The advances in internet communication have allowed for thoughts and ideas to flow from one continent to the next, pushing education, medicine, and new discoveries further and faster than ever before. In an ideal world, this platform would be used for good, the data would be truthful, and its motives for dissemination could be trusted. Recent events have demonstrated just how much we take this presumption for granted, as well the dangers that lie in doing so. The requirement of trust in information is essential to the longevity of democracies, where the veracity of the system depends on the availability of the most transparent data available to the voting public for their own interpretation. When adversaries seek to destroy our trust in the democratic process, is an election free of cyber interference still possible in 2019?
The road to the United Kingdom’s next General Election, held tomorrow, began with two major cyber attacks on the Labour Party’s digital platforms. Both incidents were understood to be distributed denial-of-service (DDoS) attacks, with no risk to party members’ private data. A statement from Labour assured that the attacks had failed due to ‘robust’ security systems. A subsequent unsuccessful attack on the Conservative Party was reported later the same week. Further information on the nature of these attacks may become available over time, but the implications of the attempts was clear: cyber crime has become an obstacle to fair elections in the UK, just as it has elsewhere.
Cyber interference can enter the election process through many channels. The first of these is by targeting voting demographics. “Fake news” or the spread of disinformation has become a systemic problem. False information spread through social media and traditional news outlets has become harder to identify. In a recent experiment, the organisation MindEdge found that while young professionals have high confidence in their online critical thinking skills, their ability to detect false information online is declining.
Many social media platforms, including Facebook and Twitter, are now being held accountable for content posted by their users. On 17 October 2019, Twitter released an archive of over 10 million tweets posted by accounts from 2013 through 2018. In this five year span, evidence was found that over 9 million tweets were attributable to 3,800 accounts affiliated with the Internet Research Agency with another million plus tweets attributable to 770 accounts, originating from Iran. One such account, @wokeLuisa, claiming to be owned by a political science college student in New York, became a prolific force in the #BlackLivesMatter community on Twitter. The user amassed thousands of followers and was quoted on several major media outlet including the BBC, Time, and Wired, among others. A recent study titled “Hacking Democracy” found evidence for cyber interference via disinformation campaigns for elections held in North Macedonia, United States, France, Malta, Netherlands, Spain, Italy, Taiwan, Israel, and the Ukraine since 2016.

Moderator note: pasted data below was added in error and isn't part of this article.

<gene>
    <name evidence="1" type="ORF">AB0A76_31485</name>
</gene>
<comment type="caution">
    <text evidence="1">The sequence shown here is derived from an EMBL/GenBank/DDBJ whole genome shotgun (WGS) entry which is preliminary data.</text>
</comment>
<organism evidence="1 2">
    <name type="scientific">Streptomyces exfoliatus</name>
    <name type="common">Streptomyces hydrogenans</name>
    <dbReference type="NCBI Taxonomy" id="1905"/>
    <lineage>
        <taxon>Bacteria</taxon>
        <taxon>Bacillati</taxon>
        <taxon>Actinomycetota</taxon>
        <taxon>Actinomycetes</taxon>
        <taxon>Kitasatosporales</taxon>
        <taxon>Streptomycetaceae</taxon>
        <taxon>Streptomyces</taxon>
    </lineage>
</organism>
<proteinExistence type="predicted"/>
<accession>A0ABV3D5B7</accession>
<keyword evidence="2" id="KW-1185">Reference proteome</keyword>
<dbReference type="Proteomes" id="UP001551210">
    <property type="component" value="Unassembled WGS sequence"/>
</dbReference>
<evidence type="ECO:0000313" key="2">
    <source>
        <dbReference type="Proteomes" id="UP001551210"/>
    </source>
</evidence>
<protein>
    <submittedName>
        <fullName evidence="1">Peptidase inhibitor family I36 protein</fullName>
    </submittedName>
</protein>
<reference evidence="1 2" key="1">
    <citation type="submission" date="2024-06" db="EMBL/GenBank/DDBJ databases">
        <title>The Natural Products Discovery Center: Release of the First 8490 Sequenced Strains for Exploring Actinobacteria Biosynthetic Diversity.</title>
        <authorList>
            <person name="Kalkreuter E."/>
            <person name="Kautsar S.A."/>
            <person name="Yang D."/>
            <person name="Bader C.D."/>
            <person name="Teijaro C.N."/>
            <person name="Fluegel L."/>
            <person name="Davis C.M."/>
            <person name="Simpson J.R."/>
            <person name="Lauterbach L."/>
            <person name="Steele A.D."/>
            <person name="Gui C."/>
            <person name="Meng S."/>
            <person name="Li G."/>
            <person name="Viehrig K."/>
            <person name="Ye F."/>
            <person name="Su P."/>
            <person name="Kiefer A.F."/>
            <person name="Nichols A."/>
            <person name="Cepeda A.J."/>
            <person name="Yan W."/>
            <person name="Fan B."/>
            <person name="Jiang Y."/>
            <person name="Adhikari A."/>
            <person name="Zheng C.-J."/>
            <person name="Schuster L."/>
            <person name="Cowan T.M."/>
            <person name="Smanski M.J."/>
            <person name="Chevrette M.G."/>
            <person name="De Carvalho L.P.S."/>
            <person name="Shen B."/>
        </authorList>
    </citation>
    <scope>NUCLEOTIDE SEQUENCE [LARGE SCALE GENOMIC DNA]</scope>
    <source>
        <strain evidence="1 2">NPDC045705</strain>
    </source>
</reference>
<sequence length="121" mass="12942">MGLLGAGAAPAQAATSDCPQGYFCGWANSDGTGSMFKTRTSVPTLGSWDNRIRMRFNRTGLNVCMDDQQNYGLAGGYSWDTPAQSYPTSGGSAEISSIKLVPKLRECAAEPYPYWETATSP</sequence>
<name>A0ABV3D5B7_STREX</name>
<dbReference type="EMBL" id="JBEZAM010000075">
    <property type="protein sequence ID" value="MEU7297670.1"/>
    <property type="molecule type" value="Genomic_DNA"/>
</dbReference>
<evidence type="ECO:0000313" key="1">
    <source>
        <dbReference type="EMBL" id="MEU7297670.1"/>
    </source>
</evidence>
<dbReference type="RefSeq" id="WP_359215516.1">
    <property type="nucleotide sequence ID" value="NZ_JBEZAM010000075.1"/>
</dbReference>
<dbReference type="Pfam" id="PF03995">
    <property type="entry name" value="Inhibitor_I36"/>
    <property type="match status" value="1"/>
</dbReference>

These accounts have not only spread fake news about events and candidates in during the electoral process but have become intrinsically influential to the second component of cyber interference in elections: voter turnout. Social media campaigns have been effective in reducing the turnout of targeted voter groups, promoting boycotts of the vote or targeted a particular demographic with misinformation designed to increase polarisation and political tensions.
The third method of cyber interference in elections is perhaps the most obvious, as well as the most insidious: manipulation of the election’s physical infrastructure itself. After investigations into the 2016 US Presidential Election, the Senate Intelligence Committee concluded that election systems in all 50 states had been targeted by Russia although no evidence was found to suggest that results had been altered. A case of polling interference was discovered in 2014 in Ukraine. Forty minutes before election results were to go live, a team of government cyber experts removed a virus from Central Election Commission computers that would have portrayed ultra-nationalist Right Sector party leader Dmytro Yarosh as the winner with 37% percent of the vote, compared to the 1% he received. Voter registration polls have also been targets of malware attacks, with evidence for such events found in Colombia, Indonesia, and 21 US states.